172 Orchard Street (at Stanton; map), New York, NY 10002; 212-254-2233; missioncantinanyc.com
Setting: Small but airy with lots of neon, but more spacious than Mission Chinese
Must-Haves: Rotisserie chicken, chicken wings, hongos tacos
Service: Effortlessly cool and graceful; you're well taken care of once you get in
Compare To: Taqueria LES, La Esquina
Recommendation: Decent for the neighborhood. A far cry from the punchy flavors of Danny Bowien's Chinese cooking, but it's solid by New York standards for Mexican food.
If you read the breathless press about Mission Cantina, Danny Bowien's second New York restaurant following the blockbuster success of Mission Chinese Food, you'd be sure it'd be a hit. How could it not be, what with a chef around whom so much of the food world has spun for the last several years?
Sure enough, the restaurant's neon-lit dining room has been swarmed by food press and early adopters chomping at the bit to show proof of the meals on Twitter and Instagram. Such is the sword of celebrity that hangs over every star's head: the urgency to get it right from day one while all eyes are watching. Is that fair, to Bowien or to us eaters? Not really, but celebrities don't always control their media wave.
After a few meals at Cantina I can feel the dedication and energy going into the restaurant. But the crushing ordinariness of the food suggests it's not enough. Petite, overstuffed tacos, high on style, are wan in the punch-to-the-gut flavors that made Bowien's name. Housemade Oaxacan cheese, bland as grocery store mozzarella and plated with some useless greens, is head-scratching. The question to ask at this early stage isn't "is it good," but rather, "would we be talking about it if it were owned by someone besides Danny Bowien?"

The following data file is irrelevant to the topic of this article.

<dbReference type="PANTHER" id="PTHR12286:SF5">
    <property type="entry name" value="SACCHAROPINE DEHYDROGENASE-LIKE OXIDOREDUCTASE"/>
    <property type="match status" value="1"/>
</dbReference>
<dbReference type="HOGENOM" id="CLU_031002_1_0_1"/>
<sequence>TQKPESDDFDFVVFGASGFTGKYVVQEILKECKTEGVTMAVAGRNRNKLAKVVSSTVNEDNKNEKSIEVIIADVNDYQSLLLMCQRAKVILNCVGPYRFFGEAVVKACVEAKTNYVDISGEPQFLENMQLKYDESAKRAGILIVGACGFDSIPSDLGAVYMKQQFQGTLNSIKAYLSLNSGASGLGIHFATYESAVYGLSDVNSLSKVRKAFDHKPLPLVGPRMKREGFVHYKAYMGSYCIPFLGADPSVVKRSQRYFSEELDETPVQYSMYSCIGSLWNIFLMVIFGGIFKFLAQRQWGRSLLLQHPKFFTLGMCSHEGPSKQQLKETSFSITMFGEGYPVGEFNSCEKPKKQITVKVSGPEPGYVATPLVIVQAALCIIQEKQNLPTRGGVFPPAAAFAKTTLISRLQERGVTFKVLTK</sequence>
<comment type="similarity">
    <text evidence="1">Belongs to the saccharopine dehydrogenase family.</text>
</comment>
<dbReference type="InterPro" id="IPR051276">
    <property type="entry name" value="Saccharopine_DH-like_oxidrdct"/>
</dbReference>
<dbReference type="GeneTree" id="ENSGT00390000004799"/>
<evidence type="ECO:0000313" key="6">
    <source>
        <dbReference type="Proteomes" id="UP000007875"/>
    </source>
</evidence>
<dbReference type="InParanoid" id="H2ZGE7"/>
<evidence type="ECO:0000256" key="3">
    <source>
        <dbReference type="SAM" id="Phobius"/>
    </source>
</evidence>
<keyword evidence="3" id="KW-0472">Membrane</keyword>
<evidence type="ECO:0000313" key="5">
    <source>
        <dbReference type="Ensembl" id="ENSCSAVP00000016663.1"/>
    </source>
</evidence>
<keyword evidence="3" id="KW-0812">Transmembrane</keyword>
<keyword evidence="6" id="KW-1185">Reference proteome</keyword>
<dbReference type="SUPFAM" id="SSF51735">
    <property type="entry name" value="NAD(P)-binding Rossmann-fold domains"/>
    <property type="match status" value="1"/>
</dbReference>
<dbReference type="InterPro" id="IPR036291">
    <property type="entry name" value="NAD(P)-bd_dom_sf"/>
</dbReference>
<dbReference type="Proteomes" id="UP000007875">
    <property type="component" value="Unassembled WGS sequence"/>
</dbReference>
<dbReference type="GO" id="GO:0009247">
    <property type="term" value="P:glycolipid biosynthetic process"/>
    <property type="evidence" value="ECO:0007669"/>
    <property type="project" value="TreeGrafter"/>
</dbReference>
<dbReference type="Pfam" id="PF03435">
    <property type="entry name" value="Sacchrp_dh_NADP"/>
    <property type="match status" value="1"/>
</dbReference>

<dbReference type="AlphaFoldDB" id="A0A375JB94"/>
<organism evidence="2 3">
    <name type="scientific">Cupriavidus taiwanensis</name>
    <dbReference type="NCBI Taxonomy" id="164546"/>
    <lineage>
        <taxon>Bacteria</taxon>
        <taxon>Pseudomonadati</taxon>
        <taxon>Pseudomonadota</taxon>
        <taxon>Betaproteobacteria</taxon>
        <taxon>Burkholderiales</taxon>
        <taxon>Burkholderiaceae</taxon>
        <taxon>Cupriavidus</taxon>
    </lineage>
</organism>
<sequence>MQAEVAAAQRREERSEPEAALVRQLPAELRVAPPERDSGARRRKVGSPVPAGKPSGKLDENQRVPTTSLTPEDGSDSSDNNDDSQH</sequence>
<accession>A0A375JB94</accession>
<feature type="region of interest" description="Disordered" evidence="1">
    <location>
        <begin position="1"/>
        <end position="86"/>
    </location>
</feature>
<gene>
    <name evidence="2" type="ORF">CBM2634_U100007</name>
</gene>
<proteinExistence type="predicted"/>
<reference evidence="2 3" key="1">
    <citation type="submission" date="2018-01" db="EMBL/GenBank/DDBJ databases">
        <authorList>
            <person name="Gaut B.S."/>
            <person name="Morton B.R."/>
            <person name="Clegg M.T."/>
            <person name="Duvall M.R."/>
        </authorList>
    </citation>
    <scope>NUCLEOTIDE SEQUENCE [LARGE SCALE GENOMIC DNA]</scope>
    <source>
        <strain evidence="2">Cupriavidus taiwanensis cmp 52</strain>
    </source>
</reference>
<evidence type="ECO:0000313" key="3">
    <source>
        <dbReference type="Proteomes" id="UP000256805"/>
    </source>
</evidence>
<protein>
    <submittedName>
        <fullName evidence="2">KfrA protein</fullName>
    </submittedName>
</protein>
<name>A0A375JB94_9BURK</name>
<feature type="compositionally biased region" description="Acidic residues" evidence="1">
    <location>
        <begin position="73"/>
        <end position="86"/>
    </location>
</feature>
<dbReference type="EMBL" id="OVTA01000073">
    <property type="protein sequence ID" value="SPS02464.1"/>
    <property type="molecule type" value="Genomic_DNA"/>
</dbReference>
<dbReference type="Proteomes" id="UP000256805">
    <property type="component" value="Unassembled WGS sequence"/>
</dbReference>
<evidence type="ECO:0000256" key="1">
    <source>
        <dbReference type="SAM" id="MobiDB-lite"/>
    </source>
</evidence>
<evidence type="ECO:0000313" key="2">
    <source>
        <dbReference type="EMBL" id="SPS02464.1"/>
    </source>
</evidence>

This is not to say the food at Mission Cantina is bad—it's not. But it lacks vitality in a way that doesn't suggest new restaurant jitters as much as a lack of diligence and editing. You'd never call his food dull, but I have no other word for undercharred Rajas ($7) served with one-dimensional pickled beets and floppy greens, or that Oaxacan Cheese ($8.50) sitting doe-eyed on the plate, waiting for something to happen to it. A Salmon and Mussel Ceviche ($13) murmurs lime and chili but is soaked with enough coconut milk to put you to sleep. And Guacamole, $8 for a few ounces of bland avocado mash and underpowered salsa, fails the cloudlike crisps of fried pork skin that accompany it.
Eat in enough of New York's fancy Mexican restaurants and you get hit with sameness fatigue. Gussied-up tacos run into "enhanced" imperfect guacamole or small plates coddled into being by professorial committee. You may hope that Mission Cantina, with its more than agreeable prices and effortless downtown coolness, would break out into new territory, aligning refined technique with elemental flavor for something so delicious you can't put your fork down. It does not. For that you should still go to Empellon.